ALT Conference 2019: highlights and most liked tweets

#altc 2019 - 10/09/19
Student Engagement The Vevox team thoroughly enjoyed another year of being the audience engagement partner and sponsor for the ALT Conference.  This year’s conference was hosted in the vibrant city of Edinburgh and our team enjoyed the trek from our HQ up to Scotland to meet new faces and to catch up with our University clients such as […]

Voices #altc 2019: posts pictures and more

#altc 2019 - 09/09/19
  At the end of every ALT Conference, we collect links to relevant blog posts, resources, photos, and videos of the conference. If you would like to add yours to this ever-growing list, please email your submissions to or share using the #altc hashtag on Twitter and we will add your contribution. We look […]

Affordances of music composing software for learning mathematics at primary schools

RLT Journal - 06/09/19

Music composing is associated with various positive learning outcomes, but in several countries, such as Finland, it is not part of the primary school music curriculum. There are several issues as to why music composing is not taught at schools, such as beliefs that composing requires extensive knowledge of music theory, lack of teachers’ confidence, lack of evidence on the method’s effectiveness and difficulty of assessment. Composing software has the potential of solving some of these issues, as they are connected to mathematics via music theory and technology, and with practical opportunities arising from adopting phenomenon-based learning at schools, the affordances of music composing technologies for learning mathematics are investigated in this study. For this purpose, 57 music composing software were categorised and reviewed. Our analysis identified eight types of music visualisations and five types of note input methods. The music visualisations were compared to the mathematics content in the Finnish primary school curriculum and the note input methods were evaluated based on their relationship to the music visualisations. The coordinate grid-based piano roll was the most common visualisation and the tracker visualisation had the most affordances for learning primary school math. Music composing software were found to have affordances for teaching mathematical concepts, notations and basic calculus skills, among others. Composing methods involving direct interaction with visualisations support the experiential learning of music theory, and consequently, the learning of mathematics. Based on the findings of this study, we concluded that music composing is a promising activity through which mathematics and music theory can be learned at primary schools.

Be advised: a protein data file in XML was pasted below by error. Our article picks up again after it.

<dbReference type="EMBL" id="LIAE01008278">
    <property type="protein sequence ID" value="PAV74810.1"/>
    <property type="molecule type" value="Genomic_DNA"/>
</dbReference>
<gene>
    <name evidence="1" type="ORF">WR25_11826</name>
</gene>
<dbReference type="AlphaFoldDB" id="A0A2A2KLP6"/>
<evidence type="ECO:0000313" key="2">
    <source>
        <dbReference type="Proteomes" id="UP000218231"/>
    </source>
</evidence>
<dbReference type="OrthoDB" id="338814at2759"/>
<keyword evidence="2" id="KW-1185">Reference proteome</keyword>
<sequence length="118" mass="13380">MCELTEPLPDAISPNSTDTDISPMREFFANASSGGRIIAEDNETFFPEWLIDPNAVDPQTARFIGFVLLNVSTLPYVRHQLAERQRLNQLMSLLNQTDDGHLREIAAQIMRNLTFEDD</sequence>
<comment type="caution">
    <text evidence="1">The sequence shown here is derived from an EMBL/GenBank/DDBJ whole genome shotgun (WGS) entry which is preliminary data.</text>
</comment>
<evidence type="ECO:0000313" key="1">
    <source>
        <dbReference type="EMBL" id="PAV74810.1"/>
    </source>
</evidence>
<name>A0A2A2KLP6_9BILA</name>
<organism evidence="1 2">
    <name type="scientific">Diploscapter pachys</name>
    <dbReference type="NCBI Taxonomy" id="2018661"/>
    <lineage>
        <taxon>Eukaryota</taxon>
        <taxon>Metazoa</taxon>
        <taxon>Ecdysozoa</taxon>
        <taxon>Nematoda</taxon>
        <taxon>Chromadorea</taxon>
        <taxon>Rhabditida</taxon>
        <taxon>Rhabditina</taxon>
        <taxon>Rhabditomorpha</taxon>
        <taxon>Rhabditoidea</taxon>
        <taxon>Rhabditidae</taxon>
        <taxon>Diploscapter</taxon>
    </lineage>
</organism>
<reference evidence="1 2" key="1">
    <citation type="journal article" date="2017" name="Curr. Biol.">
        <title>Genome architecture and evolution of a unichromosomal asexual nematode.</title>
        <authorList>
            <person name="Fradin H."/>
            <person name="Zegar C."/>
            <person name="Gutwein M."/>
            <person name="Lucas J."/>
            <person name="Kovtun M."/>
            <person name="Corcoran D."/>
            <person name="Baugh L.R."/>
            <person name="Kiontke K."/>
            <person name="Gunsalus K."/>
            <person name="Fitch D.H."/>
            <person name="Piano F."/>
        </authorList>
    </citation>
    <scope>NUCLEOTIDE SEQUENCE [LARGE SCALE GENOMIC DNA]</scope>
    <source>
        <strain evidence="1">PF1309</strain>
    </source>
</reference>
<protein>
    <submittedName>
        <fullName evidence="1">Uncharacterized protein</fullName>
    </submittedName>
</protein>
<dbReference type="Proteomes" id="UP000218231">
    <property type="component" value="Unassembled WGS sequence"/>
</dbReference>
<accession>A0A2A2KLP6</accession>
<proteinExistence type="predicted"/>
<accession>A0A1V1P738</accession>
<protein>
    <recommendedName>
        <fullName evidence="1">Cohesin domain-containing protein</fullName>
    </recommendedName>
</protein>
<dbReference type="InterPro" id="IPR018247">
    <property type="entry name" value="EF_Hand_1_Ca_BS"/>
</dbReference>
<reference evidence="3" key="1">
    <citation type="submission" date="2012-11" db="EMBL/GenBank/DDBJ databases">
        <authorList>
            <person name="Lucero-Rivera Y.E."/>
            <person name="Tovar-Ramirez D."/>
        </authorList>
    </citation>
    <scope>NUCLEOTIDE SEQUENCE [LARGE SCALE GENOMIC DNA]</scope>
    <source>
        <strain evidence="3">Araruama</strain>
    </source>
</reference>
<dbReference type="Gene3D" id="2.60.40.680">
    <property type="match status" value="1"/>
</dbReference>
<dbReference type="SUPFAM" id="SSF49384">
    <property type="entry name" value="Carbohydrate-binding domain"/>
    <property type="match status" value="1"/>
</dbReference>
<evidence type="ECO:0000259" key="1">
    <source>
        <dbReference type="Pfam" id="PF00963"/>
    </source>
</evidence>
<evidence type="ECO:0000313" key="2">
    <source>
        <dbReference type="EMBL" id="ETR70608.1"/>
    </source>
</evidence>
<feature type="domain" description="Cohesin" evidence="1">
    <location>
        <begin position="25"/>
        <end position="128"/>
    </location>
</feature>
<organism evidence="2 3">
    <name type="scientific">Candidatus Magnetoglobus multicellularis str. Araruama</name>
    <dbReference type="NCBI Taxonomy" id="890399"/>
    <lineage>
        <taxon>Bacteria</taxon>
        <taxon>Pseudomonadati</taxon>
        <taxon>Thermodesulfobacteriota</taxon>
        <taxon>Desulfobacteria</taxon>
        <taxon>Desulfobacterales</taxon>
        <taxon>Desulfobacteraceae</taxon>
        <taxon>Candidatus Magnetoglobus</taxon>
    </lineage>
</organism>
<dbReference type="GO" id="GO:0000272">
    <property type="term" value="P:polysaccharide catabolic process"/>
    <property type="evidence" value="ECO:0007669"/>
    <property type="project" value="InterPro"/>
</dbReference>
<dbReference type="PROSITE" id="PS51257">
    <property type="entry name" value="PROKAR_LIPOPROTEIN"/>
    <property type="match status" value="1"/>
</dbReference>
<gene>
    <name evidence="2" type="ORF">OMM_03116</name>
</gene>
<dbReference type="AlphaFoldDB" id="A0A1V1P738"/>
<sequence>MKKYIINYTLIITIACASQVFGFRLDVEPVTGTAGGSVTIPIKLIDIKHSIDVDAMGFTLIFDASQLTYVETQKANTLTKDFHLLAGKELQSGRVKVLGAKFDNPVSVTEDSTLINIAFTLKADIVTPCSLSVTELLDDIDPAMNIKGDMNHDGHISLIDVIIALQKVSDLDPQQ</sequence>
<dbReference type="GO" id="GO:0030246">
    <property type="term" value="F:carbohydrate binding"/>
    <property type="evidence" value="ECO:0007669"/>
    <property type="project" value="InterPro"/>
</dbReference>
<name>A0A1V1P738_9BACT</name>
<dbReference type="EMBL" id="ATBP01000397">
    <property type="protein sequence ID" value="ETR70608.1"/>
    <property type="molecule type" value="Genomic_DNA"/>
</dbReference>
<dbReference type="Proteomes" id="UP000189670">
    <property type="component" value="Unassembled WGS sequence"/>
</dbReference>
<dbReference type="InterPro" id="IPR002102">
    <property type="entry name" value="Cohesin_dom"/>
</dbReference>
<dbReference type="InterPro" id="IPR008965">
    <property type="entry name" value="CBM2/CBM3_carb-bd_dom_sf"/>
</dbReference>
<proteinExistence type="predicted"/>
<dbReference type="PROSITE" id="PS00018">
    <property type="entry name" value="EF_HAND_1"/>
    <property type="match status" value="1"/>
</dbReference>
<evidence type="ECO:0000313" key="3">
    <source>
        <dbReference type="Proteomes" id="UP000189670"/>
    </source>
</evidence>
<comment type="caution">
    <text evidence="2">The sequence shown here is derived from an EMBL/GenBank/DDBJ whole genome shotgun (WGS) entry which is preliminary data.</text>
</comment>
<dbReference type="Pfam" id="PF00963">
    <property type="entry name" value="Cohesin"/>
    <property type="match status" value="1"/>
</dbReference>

Categories: ALT, Publication

Launching ALT s Annual Conference 2020 9-11 September 2020 London UK #altc

#altc 2019 - 05/09/19
Launching ALT’s Annual Conference 2020 9-11 September 2020, London, UK In 2020 ALT’s Annual Conference comes to London for the first time and will be hosted at Imperial College in the heart of the city. As the leading professional body for Learning Technology in the UK, ALT brings together professionals to disseminate research, share practice […]

Winners of the Learning Technologist of the Year Awards 2019

ALT Media Release - 05/09/19

Established in 2007, the ALT Learning Technologist of the Year Awards celebrate and reward excellent practice and outstanding achievement in the learning technology field, and aim to promote intelligent use of Learning Technology on a national scale. The Awards are open to individuals and teams based anywhere in the world.

Featured: 0Topic: 
Categories: ALT, Media Release

Frances Bell awarded Honorary Life Membership of the Association for Learning Technology

ALT Media Release - 04/09/19